Anxiety (Panic)/DepressionKavaMagnesiumPassionflowerSt. John's Wort

Nutritional herbal supplements for treating anxiety

Approximately 6.8 million Americans suffer from generalized anxiety disorder. It’s not surprising then that there’s interest in finding effective natural treatments.

The Global Neuroscience Initiative Foundation, in Los Angeles, California, reviewed the evidence for passionflower, lysine, magnesium, kava, and St John’s wort, alone or in combination.

First, the details.

  • 24 studies of 2619 participants met the inclusion criteria and were analyzed.

And, the results.


  • Passionflower (Passiflora incarnata Linn) was compared to oxazepam (Serax), a benzodiazepine used to treat chronic anxiety.
  • No difference between treatments, suggesting that passionflower is as effective as oxazepam in eliminating anxiety symptoms.
  • The passionflower group reported lower job impairment performance.
  • Those treated with oxazepam reported faster onset of symptom relief.
  • Mild side effects reported in another study included dizziness, drowsiness, and confusion.


  • Kava is a drink prepared from the plant Piper methysticum.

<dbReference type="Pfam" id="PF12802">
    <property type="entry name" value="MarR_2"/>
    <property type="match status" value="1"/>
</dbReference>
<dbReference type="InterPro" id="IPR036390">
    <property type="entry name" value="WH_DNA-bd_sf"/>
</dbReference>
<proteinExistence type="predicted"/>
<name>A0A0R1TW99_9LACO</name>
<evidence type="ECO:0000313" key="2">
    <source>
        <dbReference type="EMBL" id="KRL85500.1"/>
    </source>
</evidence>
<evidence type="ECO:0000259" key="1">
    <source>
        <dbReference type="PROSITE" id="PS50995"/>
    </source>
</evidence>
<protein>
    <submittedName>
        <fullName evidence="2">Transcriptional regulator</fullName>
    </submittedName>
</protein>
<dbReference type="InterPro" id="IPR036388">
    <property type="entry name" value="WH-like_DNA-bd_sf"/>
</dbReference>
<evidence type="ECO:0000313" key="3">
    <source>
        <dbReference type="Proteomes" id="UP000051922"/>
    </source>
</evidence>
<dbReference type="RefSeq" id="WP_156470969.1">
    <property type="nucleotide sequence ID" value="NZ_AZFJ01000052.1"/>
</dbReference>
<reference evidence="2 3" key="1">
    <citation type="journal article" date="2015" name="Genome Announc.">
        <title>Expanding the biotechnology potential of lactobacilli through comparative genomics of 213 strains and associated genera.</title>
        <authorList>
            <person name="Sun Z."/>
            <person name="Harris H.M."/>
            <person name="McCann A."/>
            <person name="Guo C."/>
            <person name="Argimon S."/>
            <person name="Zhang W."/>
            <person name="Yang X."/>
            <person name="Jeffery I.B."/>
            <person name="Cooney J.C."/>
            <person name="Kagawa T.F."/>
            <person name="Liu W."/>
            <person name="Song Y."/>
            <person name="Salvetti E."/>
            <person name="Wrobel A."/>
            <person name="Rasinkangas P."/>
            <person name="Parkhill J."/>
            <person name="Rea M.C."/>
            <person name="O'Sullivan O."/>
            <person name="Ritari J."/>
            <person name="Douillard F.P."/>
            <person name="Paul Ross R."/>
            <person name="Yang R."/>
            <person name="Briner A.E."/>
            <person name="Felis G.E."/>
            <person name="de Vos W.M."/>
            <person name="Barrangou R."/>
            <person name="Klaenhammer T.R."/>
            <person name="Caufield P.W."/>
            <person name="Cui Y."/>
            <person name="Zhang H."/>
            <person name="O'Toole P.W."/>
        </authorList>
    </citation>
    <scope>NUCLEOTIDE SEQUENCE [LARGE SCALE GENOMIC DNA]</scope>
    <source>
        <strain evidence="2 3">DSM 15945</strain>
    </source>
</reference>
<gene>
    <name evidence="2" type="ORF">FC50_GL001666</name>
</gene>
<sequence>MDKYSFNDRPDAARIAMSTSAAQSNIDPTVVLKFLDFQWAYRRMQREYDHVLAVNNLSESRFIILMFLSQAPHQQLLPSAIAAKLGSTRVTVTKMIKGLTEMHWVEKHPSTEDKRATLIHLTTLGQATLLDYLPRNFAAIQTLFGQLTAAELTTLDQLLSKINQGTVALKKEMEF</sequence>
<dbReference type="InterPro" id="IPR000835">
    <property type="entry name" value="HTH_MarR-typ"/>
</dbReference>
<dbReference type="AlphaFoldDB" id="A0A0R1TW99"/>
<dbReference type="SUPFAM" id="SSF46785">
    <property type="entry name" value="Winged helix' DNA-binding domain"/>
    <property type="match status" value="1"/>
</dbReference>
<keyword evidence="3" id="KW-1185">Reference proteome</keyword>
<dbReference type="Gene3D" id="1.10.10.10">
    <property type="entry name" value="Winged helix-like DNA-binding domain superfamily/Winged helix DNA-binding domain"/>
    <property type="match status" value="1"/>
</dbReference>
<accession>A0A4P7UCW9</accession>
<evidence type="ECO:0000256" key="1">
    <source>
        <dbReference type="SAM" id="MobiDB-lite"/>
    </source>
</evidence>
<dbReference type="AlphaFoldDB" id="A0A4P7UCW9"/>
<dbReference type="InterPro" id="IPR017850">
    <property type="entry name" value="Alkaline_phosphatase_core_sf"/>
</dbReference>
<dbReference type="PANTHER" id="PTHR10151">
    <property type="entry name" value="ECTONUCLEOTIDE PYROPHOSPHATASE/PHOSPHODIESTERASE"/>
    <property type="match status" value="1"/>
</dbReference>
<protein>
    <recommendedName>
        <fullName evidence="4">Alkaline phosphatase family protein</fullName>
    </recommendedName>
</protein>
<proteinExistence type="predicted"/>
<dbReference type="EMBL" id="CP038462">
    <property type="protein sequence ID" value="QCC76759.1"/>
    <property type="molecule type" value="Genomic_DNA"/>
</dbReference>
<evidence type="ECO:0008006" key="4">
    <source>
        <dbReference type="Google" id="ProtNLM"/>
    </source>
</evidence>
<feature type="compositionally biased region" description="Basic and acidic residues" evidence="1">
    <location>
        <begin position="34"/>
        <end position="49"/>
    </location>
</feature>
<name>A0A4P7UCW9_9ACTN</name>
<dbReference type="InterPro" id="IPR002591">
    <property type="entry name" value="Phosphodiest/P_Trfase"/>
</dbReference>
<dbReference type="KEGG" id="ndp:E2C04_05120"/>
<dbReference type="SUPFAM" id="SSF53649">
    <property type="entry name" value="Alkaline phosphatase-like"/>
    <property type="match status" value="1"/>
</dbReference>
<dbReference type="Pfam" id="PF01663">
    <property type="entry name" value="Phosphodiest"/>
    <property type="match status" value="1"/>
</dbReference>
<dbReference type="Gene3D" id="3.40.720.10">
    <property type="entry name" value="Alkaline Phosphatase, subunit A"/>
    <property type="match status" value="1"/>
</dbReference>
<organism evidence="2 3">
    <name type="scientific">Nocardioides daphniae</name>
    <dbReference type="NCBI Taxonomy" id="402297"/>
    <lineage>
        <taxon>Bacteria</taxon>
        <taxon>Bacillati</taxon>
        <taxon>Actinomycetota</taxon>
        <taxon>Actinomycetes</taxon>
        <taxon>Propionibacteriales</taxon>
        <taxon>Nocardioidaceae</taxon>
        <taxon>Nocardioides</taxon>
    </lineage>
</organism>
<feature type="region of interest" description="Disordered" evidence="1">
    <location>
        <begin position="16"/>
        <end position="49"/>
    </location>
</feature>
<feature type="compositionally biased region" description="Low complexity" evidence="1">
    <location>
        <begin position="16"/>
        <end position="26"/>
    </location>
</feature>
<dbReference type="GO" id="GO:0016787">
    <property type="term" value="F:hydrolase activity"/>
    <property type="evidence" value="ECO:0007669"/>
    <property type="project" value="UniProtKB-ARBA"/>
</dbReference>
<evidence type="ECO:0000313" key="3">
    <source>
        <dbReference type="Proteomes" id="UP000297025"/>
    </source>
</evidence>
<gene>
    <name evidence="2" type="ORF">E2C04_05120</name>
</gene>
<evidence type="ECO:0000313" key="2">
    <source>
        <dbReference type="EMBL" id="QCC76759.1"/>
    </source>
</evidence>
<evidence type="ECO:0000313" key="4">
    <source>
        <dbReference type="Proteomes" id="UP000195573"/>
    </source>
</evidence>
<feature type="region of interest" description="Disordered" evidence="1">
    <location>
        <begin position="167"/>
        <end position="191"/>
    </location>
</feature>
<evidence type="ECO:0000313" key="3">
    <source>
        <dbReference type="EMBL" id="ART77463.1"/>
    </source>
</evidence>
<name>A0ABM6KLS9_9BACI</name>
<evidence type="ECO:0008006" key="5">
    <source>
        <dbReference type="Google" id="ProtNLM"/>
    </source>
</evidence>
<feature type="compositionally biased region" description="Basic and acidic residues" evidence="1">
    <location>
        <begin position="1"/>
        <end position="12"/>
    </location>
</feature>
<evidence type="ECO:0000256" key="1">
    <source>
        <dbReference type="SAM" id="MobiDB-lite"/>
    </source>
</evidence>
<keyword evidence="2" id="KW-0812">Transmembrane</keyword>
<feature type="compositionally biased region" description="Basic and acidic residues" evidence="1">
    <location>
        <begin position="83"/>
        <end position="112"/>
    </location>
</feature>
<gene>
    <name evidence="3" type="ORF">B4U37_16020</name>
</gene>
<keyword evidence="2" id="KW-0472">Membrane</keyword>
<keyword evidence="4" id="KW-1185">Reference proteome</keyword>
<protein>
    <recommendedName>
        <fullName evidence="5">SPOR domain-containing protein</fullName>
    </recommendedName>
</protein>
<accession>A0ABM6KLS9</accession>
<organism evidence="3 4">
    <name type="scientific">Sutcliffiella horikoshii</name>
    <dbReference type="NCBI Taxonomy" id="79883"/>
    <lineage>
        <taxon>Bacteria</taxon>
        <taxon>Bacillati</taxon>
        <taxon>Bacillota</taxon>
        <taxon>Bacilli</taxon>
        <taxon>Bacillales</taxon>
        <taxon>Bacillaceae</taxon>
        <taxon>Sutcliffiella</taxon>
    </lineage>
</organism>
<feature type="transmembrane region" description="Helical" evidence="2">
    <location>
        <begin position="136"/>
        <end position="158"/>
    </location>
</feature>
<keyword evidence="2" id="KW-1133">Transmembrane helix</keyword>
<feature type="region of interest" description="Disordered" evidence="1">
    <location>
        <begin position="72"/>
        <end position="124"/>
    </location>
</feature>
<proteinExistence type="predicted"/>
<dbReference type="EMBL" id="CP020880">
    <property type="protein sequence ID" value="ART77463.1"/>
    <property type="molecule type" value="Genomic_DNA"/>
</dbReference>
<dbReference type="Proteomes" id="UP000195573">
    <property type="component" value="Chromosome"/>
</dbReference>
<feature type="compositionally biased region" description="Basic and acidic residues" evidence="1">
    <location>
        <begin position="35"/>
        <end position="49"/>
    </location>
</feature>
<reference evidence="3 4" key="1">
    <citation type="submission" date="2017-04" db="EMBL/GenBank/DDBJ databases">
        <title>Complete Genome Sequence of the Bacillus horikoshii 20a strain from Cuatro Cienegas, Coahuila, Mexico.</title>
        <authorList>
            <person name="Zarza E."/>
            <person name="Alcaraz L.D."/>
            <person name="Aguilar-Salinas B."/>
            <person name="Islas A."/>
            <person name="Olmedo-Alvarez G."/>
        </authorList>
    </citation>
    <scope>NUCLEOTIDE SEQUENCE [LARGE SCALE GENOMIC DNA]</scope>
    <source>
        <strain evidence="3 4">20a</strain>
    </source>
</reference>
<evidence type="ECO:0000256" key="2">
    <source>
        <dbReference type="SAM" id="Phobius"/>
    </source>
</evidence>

• Study results are evenly divided as to the value of kava to treat anxiety.
  • FDA published a consumer advisory warning in 2002 about the potential for severe liver damage from kava-containing supplements.

St John’s wort

  • Hypericum perforatum, or St John’s wort is best known for treating depression.
  • There has been little study of the effectiveness of St. John’s wort to treat anxiety disorders.
  • What is known suggests it’s a potential anxiolytic agent.


  • The results of 2 studies suggest that the L-lysine + L-arginine reduces anxiety scores with no reported side effects.
  • More research is needed to determine the value of L-lysine alone.


  • In 3 studies, magnesium showed that anti-anxiety effects of increased when it was combined with other vitamins, minerals, and herbal extracts.
  • More research is needed to determine if magnesium itself has antianxiety effects.

The bottom line?

The authors concluded; “more research is needed before these products can be recommended to patients. St. John’s wort monotherapy has insufficient evidence for use as an effective anxiolytic treatment.”

10/9/10 19:31 JR

Hi, I’m JR

John Russo, Jr., PharmD, is president of The MedCom Resource, Inc. Previously, he was senior vice president of medical communications at, a complementary and alternative medicine website.